- R. Daniel Kelemen
- and Giandomenico Majone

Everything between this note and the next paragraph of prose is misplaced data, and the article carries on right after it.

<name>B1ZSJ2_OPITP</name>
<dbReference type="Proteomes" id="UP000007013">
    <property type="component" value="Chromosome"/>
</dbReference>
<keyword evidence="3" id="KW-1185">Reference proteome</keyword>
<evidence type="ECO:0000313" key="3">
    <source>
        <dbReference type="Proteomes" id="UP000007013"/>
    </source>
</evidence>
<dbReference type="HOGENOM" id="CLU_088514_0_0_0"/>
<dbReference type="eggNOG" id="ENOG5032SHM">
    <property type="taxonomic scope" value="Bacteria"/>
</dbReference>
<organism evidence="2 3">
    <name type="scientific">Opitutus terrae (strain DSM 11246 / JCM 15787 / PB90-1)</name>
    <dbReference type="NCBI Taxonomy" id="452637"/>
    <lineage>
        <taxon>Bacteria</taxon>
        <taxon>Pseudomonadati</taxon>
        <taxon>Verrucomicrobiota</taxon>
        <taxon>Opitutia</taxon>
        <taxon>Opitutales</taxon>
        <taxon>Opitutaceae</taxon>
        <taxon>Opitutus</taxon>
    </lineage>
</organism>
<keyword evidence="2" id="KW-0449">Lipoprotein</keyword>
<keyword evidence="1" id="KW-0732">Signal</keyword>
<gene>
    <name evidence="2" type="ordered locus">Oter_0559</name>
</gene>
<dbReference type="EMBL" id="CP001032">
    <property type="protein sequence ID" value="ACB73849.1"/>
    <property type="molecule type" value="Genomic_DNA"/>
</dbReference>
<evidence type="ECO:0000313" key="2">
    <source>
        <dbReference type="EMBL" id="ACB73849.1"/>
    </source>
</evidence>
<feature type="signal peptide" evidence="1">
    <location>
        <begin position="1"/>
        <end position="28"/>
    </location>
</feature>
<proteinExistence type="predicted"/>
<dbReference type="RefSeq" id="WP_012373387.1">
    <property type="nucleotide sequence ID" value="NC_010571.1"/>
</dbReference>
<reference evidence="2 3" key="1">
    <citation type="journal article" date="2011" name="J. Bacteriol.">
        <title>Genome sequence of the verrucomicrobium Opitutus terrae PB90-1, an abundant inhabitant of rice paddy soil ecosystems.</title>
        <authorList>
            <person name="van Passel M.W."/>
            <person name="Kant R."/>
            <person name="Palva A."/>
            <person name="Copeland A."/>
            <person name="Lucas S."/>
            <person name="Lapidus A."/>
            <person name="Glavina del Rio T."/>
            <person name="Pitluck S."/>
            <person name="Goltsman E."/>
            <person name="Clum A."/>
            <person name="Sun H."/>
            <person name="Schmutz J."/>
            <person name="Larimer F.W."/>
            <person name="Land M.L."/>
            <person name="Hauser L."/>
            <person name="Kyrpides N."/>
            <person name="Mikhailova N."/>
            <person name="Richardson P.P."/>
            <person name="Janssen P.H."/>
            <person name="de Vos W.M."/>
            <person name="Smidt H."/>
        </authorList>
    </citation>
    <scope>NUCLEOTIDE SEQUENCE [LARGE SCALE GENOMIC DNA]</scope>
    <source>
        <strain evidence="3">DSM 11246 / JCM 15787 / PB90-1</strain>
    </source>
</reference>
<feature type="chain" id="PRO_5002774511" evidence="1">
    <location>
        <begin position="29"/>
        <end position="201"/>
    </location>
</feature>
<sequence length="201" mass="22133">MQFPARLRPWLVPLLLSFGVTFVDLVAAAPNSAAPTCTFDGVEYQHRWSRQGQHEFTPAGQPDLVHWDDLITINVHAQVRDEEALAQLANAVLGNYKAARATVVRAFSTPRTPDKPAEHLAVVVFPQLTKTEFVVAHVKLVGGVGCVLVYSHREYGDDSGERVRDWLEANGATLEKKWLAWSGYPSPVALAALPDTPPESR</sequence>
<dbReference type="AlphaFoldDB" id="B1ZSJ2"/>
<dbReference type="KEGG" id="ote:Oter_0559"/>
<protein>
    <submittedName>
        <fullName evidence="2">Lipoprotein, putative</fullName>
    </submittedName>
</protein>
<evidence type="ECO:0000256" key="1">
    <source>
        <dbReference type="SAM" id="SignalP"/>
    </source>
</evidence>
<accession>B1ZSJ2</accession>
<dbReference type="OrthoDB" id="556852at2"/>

This chapter examines why European Union agencies have been created and what impact they are having on European governance. It begins with a discussion of theories that explain law-makersʼ design choices and the increasing popularity of European agencies, focusing on delegation and policy credibility, the politics of agency design, and legal obstacles to delegation. It then looks at the development and operation of three regulatory agencies: the European Environment Agency, the European Medicines Agency, and the European Food Safety Authority. It also considers issues regarding the EU agenciesʼ independence and accountability before concluding with an analysis of the model in which an EU agency serves as the coordinating hub of a network of national regulatory authorities.